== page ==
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Entrant Name
DLR Group

Design Team
Designer: DLR Group ARchitecture: DLR Group Interiors: DLR Group Site: Wood Rodgers

Electrical Engineering: Alta Consulting Services Mechanical Engineering: Capital Engineering Consultants Structural Engineering: Buehler & Buehler SE General Contractor: McCarthy

Owner / Client
Owner: Administrative Office of the Court (CA)

Calaveras County New San Andreas Courthouse

All Submissions > Scale 2: Building Scale

Language of security elevated.

The design and planning of the new Calaveras County courthouse was deeply influenced by the natural setting in which it resides. To harmonize with the delicate oak woodlands and sloping topography, the more traditional elements of civic architecture such as symmetry, density, and verticality were replaced with asymmetrical compositions, horizontal expression, and an increased level of transparency. The resulting architecture is a contemporary solution that embraces the functionality of modern courthouse planning in an unconventional setting.

The base of the building references traditional design elements by anchoring the building on the site. Mitigating the extreme grade changes, free flowing and organic but weighted and grounded in its materiality, it becomes the wellspring from which the upper floors emanate. Programmatically, the first floor functions reflect the same ideas. The clerk of court, jury assembly and the court support offices are all housed on the first level. These components are the foundation and support network to the court system. The upper level of the building is ordered, orthogonal, and balanced. Here, the courtrooms are expressed in juxtaposition against the base. Just as the court system provides order and guidance to our changing society, this literal interpretation provides a resolution to the building massing. At the roof line, the courtroom volumes are expressed against a datum of metal which echoes the mountains beyond as they rise above the horizon.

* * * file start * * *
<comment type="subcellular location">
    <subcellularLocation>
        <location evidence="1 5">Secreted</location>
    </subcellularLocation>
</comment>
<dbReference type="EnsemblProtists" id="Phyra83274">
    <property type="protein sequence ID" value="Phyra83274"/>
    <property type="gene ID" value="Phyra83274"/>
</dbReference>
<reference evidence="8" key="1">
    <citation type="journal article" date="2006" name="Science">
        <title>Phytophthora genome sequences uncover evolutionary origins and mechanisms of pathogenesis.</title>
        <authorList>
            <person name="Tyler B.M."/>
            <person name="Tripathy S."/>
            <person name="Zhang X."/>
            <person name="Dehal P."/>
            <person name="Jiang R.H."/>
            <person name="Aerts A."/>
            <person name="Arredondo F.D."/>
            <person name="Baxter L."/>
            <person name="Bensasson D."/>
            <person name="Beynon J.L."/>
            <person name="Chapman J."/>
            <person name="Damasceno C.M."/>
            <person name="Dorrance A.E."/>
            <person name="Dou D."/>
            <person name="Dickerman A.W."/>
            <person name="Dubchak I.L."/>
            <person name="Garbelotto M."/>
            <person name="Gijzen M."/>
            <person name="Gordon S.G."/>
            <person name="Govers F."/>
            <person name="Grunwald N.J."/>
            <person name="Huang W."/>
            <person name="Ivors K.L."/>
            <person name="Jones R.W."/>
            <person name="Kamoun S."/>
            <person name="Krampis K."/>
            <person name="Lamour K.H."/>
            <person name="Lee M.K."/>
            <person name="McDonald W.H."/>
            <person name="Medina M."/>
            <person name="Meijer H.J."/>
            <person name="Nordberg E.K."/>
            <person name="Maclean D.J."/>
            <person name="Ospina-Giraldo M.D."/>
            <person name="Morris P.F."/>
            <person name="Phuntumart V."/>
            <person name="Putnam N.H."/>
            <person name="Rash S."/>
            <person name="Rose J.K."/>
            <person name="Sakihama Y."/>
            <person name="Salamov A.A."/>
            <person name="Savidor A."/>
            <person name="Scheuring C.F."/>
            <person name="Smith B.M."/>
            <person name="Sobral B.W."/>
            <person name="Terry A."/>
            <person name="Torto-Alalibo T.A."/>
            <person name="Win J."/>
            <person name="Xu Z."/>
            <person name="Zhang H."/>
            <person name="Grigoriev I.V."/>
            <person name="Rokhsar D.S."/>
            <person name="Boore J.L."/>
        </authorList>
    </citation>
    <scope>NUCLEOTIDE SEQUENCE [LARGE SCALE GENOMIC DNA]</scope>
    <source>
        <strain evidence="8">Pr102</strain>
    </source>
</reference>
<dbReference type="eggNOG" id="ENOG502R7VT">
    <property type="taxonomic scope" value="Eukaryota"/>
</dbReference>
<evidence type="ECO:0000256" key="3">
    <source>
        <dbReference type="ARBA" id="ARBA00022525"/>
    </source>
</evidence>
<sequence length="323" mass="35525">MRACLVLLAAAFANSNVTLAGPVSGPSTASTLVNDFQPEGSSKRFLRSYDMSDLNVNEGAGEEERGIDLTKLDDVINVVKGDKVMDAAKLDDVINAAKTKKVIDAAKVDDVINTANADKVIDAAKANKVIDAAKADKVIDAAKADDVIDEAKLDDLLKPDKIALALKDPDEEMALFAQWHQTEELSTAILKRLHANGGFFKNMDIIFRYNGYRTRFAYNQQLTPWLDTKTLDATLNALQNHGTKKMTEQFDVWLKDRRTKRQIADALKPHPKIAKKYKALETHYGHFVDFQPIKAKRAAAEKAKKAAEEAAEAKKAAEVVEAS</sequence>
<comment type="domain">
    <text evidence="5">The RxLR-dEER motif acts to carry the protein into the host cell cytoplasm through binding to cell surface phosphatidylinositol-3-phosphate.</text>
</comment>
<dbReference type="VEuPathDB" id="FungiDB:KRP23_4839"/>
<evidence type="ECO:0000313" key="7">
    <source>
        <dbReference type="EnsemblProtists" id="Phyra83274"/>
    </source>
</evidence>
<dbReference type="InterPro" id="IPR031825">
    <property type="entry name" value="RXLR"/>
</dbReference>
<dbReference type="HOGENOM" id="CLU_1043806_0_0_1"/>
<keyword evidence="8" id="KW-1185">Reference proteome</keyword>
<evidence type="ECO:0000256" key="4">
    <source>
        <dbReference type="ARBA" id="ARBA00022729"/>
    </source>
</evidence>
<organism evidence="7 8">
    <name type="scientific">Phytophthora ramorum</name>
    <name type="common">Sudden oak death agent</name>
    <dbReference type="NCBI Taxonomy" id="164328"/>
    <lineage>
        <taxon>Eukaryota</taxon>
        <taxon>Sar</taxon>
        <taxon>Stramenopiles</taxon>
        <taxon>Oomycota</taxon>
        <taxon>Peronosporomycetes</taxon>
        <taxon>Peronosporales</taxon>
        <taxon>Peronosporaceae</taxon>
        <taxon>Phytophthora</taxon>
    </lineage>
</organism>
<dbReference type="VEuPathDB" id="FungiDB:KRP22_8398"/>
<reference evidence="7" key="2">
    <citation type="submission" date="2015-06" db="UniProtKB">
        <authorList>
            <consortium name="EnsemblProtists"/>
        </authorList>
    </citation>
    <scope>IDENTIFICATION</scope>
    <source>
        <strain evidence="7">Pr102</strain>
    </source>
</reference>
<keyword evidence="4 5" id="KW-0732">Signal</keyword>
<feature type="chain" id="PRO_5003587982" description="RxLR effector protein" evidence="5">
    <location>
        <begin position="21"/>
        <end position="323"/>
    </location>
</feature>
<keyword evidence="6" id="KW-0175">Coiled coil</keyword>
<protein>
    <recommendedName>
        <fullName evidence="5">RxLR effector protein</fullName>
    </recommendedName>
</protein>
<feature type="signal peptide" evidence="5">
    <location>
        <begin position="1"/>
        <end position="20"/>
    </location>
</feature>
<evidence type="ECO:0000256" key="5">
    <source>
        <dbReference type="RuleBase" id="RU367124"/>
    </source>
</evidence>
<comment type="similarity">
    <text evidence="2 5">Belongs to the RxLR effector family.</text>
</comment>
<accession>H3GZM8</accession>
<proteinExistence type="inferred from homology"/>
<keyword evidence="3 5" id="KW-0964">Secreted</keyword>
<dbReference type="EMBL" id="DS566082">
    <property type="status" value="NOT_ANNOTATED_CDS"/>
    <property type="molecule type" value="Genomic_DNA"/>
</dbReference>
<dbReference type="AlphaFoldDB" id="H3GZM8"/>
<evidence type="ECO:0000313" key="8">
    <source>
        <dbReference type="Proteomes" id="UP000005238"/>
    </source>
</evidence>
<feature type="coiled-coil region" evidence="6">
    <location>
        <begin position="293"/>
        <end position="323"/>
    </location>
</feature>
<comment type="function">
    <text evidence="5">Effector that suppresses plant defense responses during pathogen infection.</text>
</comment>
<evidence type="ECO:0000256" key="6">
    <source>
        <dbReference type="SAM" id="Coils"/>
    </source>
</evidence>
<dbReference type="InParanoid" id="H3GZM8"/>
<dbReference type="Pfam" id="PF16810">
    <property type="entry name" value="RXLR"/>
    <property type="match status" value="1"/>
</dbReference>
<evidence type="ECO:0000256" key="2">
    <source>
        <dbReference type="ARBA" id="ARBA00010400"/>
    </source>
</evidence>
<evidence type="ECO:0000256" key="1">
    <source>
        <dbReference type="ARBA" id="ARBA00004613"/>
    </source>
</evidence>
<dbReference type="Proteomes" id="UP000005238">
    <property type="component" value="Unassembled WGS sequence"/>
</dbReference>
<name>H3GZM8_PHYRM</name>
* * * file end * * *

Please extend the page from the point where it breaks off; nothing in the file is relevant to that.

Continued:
Early client goal setting sessions focused on developing a building that welcomed the public while creating a safe and secure work environment. In the new building, these core values manifest themselves via separate circulation systems for public, staff, and prisoner movement, thus avoiding potentially unsafe interaction. Security measures are balanced with transparency and openness throughout the facility. The intimate scale of the new courthouse allowed the design team to really push the envelope with the use of natural light. Courtrooms have borrowed light from roof top clerestories and individual skylights. The Great Hall has a two-story glass curtain wall facade on the north and south elevation with a large central skylight bringing in filtered light from above. The connection to the outdoors is extended in a literal sense with two private balconies that allow the staff to convene at both the first and second level. The level of transparency and connection between inside and out speaks to the client’s goals of balancing security and openness while simultaneously creating a reverential civic space.